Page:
Being an aspiring wordsmith, I take huge enjoyment from the written word. When we’re out and about on hiking trips I always enjoy reading the local interpretation boards, information leaflets… even the signposts. Most are pretty dull or just plain didactic; have you ever ‘noticed’ how frequently we’re told not to do this or that as if we’re all naughty children who, given half a chance, would be kicking a football across a golf course, parking in front of wide gates or jumping into head first into any expanse of water we happen to be passing.
Every now and then we come across a gem of a notice, sometimes official, other times erected by a business, sometimes typeset but frequently handwritten. I’ve taken to photographing them and posted some of the best in January this year.
Nothing could have prepared me for Somerset though. While researching and hiking England Coast Path: the Severn Estuary and Bridgwater Bay we’ve come across many brilliant signs, some pure comic genius and others demonstrating a mangled misuse of the English language. Whether it’s something in the (excellent and very abundant) cider or just that locals have embraced the ridiculous en masse, Somerset is in a league of its own when it comes to signs.
One of the daftest ones we spotted recently was this impassioned plea from a farmer for people NOT to call the emergency services. I love the lengths they went to to attract people’s attention, writing the message on a large, plastic lid and listing all those telephone numbers! Calling the Fire Brigade (such a lovely old-fashioned phrase) unnecessarily is clearly a big problem in these parts.
Cattle clearly aren’t the only animals who can get themselves into a p(r)ickle in Somerset; it appears the local hedgehog population regularly dices with death if this sign in Watchet is to be believed.
This next one comes from the ladies toilets at Weston-Super-Mare and falls into the category of notices that warn you not to do something you wouldn’t have considered doing in a million years… until someone put the idea in your head!
Coastal erosion is happening at a terrifying speed along some parts of the Somerset coastline. At Blue Anchor the local pub lost a large area of its beer garden when cliffs collapsed into the sea last winter. Perhaps that’s why the powers-that-be are so keen to keep us all away from the water.
Sometimes they are in such a rush to warn visitors of the dangers lurking around every corner, the language gets a little convoluted.
And if it’s not holidaymakers the sign-writers are fretting about, it’s their four-legged companions. I mean… it’s hard to believe that so many mutts have leapt to their death that the National Trust considers it imperative to erect a warning sign. I don’t know what all the fuss is about… we didn’t spot a single goat when we were walking on Brean Down in July.
When they’re not obsessing about cattle, humans, hedgehogs and dogs coming to a sticky end, the shopkeepers and publicans of Somerset seem intent on threatening small children. Though, this sign on an antique shop’s door seemed more likely to attract kitten-loving children than scare them off.
Others were more explicit in their threats.
Harri and I can put up with just about anything on a notice as long as the words are spelt correctly. Unfortunately, when an artist gets to work, the dictionary often seems to fly out of the window; this ice-cream van on Brean Down demonstrates the point perfectly.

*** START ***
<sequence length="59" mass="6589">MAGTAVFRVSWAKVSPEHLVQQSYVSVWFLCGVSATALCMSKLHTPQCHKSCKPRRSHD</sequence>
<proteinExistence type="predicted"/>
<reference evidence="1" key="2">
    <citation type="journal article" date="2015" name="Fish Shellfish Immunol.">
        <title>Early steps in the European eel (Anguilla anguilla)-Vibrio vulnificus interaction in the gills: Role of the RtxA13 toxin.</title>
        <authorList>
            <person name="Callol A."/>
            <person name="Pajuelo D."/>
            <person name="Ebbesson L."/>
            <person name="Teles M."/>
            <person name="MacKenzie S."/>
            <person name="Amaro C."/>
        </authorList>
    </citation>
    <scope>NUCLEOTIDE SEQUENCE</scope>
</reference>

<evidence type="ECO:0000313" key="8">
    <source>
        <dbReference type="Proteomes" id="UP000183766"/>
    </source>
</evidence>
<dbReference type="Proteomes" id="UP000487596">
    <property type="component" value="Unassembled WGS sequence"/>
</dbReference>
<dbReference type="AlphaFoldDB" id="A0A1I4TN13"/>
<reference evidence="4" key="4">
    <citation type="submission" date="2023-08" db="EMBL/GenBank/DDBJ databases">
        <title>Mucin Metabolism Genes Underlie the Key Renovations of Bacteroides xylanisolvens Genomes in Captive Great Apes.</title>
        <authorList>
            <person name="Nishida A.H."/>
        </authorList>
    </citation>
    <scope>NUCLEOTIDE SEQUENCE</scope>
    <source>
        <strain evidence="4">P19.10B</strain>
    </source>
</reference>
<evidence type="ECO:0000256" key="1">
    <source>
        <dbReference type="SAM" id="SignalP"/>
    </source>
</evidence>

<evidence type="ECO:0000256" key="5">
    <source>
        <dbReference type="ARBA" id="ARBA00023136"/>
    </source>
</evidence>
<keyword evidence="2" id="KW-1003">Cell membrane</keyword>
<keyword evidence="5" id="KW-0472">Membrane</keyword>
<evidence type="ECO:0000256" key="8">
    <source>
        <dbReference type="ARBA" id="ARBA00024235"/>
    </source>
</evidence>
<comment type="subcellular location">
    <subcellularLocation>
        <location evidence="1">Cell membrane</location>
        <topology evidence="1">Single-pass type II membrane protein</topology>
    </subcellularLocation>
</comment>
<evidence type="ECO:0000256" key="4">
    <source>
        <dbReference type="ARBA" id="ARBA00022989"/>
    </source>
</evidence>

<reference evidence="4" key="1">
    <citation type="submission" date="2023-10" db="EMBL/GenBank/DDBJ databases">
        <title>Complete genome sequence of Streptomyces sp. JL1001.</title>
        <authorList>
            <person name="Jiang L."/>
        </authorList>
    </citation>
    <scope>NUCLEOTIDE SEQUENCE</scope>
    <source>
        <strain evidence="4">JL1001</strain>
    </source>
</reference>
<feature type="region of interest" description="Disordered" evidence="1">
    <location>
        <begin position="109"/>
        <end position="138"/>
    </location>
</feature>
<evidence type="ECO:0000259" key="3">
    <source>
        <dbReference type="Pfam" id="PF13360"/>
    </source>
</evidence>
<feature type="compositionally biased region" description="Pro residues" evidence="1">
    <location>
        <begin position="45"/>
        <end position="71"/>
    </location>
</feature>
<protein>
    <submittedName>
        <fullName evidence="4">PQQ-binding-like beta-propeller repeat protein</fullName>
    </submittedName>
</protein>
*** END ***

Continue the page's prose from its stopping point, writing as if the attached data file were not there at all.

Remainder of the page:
Sometimes the number and order of letters is right but someone’s finger seems to get stuck on the space bar.
Most plaques are meant to be read in an instant; however, occasionally several sentences are needed. We spotted this wordy one outside the toilet block on Weston’s promenade. And if you’re curious to know what it’s all about I’ve explained in a previous blog.
As experienced coast path walkers, all we ask for is the occasional way mark with a recognisable logo on it. After all, you can’t usually go far wrong if you follow the coast. In Somerset, however, they’re not taking any chances. At the far end of Minehead promenade was the largest and most detailed coast path sign we’ve ever encountered. Vehicular ramp? Perhaps an example of when a simple arrow would have sufficed.
Some of the signs we saw looked more like a throwback to 1950s America than something a modern sign-writer might produce. These colourful cartoon-like illustrations made me feel nostalgic about my childhood and our annual seaside holidays.
This poster outside Sea Quarium was far too big to photograph properly but I loved the idea of the mouse poking out of a porthole to illustrate the ‘Fantastic Phobias’ zone (though I probably wouldn’t have wanted to go inside… just in case there were any large, hairy spiders!).
Clearly someone at Minehead & West Somerset Golf Club also has a sense of humour as these illustrated instructions demonstrate. Fortunately, there were no flying golf balls to report as we walked past.
There’s no doubt about it, we’ve really loved rediscovering Somerset this spring/summer. The coastline around Weston, Blue Anchor, Dunster and Minehead is incredibly pretty and there are plenty of wide, sandy beaches.
There’s also an abundance of delicious Somerset ciders to choose from so sticking to the cider theme I’ll leave you with the brightly-coloured sign of one of the friendliest pubs we have ever visited… Pebbles Tavern in Watchet which not only opens in the afternoon (take note Welsh publicans) but provided us with table service in May (it might have had something to do with the way I was hobbling… blisters on both feet!).
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